Review by Joey Madia
In the interest of Disclosure, I served as the editor for this book. That said, and keeping in mind the relationship of editors like Maxwell Perkins with their writers (in his case, no less than Hemingway, Fitzgerald, and, somewhat synchronistically—to use Jung’s term—Thomas Wolfe), this should not preclude a fair review. Indeed, editors are reviewing books all the time. The difference is, they have the opportunity to provide different eyes to the author’s work before the fact, as opposed to reviewers, who do so after the fact (although I have done a number of pre-publication reviews that precipitated changes before publication).
But enough of that. I agreed to the editing contract for the same reason that I am now reviewing Toni Wolff & C.G. Jung—Nan Savage Healy’s detailed and insightful exploration of Jung’s unsung and nearly obliterated collaborator shines a powerful light on Jung, whom I, like others, practically deified as I have made my own journey through Jungian staples such as Archetypes, Dreams, the Shadow, and Myths.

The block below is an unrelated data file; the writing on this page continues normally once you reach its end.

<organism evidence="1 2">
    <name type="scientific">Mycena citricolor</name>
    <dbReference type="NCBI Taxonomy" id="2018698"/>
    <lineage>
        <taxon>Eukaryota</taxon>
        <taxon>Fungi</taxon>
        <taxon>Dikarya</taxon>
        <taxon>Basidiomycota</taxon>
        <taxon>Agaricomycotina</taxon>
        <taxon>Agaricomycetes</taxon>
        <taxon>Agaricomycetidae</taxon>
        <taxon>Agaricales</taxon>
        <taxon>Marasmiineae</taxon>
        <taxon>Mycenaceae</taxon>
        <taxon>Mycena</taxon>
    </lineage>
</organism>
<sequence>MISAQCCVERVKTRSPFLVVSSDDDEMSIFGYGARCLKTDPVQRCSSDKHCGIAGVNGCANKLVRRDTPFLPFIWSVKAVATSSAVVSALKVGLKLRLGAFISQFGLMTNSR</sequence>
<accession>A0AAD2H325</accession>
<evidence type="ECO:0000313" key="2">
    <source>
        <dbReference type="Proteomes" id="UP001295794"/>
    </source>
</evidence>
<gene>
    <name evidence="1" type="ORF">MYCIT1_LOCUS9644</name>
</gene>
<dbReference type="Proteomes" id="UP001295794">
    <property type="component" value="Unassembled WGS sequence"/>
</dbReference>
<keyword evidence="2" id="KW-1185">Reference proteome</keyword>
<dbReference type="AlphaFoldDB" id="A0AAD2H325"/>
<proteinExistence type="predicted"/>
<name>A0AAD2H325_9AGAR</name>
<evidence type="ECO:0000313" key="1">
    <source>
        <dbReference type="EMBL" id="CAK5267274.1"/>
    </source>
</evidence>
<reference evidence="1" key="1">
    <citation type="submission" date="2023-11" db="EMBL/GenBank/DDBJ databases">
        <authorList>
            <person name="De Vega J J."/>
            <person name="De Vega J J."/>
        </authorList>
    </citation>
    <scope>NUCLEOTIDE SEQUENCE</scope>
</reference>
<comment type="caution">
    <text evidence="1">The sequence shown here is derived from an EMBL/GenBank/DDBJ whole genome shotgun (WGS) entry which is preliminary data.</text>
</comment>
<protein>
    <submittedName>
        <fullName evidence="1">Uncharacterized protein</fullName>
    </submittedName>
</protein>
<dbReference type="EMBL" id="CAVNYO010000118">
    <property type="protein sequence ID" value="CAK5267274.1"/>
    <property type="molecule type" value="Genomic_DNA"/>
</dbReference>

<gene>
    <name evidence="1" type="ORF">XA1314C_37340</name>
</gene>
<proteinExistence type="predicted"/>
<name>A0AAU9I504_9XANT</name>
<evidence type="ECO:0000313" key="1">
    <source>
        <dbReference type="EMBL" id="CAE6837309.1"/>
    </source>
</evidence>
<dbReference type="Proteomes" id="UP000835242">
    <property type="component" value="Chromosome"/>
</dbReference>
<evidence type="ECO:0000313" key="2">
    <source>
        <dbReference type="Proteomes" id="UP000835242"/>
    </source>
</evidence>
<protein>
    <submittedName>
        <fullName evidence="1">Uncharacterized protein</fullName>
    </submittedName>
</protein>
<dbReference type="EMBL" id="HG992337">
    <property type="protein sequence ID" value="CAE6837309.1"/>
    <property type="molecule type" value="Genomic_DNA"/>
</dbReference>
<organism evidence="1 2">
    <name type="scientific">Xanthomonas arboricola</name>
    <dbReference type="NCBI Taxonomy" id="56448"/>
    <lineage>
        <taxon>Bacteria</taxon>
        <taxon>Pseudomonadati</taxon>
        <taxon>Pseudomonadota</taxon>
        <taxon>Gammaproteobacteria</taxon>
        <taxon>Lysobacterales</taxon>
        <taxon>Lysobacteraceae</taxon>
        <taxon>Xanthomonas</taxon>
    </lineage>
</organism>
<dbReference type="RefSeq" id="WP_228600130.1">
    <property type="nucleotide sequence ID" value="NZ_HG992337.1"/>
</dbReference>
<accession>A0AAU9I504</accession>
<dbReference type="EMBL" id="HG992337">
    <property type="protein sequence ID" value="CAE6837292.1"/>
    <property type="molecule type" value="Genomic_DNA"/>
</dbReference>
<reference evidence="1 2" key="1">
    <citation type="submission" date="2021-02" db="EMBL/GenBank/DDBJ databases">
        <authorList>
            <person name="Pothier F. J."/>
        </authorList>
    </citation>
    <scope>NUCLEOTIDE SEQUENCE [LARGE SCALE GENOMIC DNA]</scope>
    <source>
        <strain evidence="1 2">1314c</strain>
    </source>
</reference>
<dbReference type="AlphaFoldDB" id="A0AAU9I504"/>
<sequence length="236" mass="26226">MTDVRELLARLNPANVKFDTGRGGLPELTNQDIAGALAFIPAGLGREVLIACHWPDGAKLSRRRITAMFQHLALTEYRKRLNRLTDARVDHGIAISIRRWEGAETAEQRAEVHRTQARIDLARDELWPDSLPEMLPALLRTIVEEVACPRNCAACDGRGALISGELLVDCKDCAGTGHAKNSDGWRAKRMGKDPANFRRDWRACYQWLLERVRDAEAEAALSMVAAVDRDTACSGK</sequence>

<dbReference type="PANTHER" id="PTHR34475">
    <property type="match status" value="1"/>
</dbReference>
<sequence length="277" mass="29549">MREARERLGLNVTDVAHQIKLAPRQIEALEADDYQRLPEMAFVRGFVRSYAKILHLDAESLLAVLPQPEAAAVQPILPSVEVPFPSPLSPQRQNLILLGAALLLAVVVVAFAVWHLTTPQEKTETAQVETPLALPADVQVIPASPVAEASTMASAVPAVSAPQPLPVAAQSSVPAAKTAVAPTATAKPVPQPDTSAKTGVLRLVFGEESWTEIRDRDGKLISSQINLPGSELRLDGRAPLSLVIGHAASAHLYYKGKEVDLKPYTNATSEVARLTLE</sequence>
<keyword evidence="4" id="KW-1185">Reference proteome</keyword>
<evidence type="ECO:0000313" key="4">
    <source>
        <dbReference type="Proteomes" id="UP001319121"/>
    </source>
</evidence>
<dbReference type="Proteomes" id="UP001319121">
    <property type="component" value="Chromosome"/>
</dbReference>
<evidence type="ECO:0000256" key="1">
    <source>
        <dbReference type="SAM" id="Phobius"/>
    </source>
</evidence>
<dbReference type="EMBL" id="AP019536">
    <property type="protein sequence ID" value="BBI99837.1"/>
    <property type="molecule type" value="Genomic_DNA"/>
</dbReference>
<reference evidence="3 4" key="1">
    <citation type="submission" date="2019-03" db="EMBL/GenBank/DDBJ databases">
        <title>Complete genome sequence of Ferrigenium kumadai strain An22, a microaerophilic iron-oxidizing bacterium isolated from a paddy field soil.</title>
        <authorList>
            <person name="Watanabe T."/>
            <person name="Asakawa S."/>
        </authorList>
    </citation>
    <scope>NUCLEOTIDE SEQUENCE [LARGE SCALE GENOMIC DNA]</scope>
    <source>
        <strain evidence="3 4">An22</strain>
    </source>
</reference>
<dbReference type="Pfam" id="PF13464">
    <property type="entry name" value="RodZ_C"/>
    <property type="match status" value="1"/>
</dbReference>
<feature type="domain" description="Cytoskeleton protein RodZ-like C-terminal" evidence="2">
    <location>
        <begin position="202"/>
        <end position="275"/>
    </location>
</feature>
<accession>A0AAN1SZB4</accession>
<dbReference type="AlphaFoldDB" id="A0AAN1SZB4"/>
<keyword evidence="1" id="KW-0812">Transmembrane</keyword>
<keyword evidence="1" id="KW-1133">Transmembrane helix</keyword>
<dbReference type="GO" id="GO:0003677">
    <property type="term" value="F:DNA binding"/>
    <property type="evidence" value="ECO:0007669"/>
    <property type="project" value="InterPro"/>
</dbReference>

I have reviewed many books by Jungian psychologists (e.g., Lawrence Staples and Erel Shalit) and have read many of Jung’s books. His work is an essential part of my own in Storytelling and I put him right up there with Joseph Campbell as one of the giants whose shoulders I stand upon. Continue reading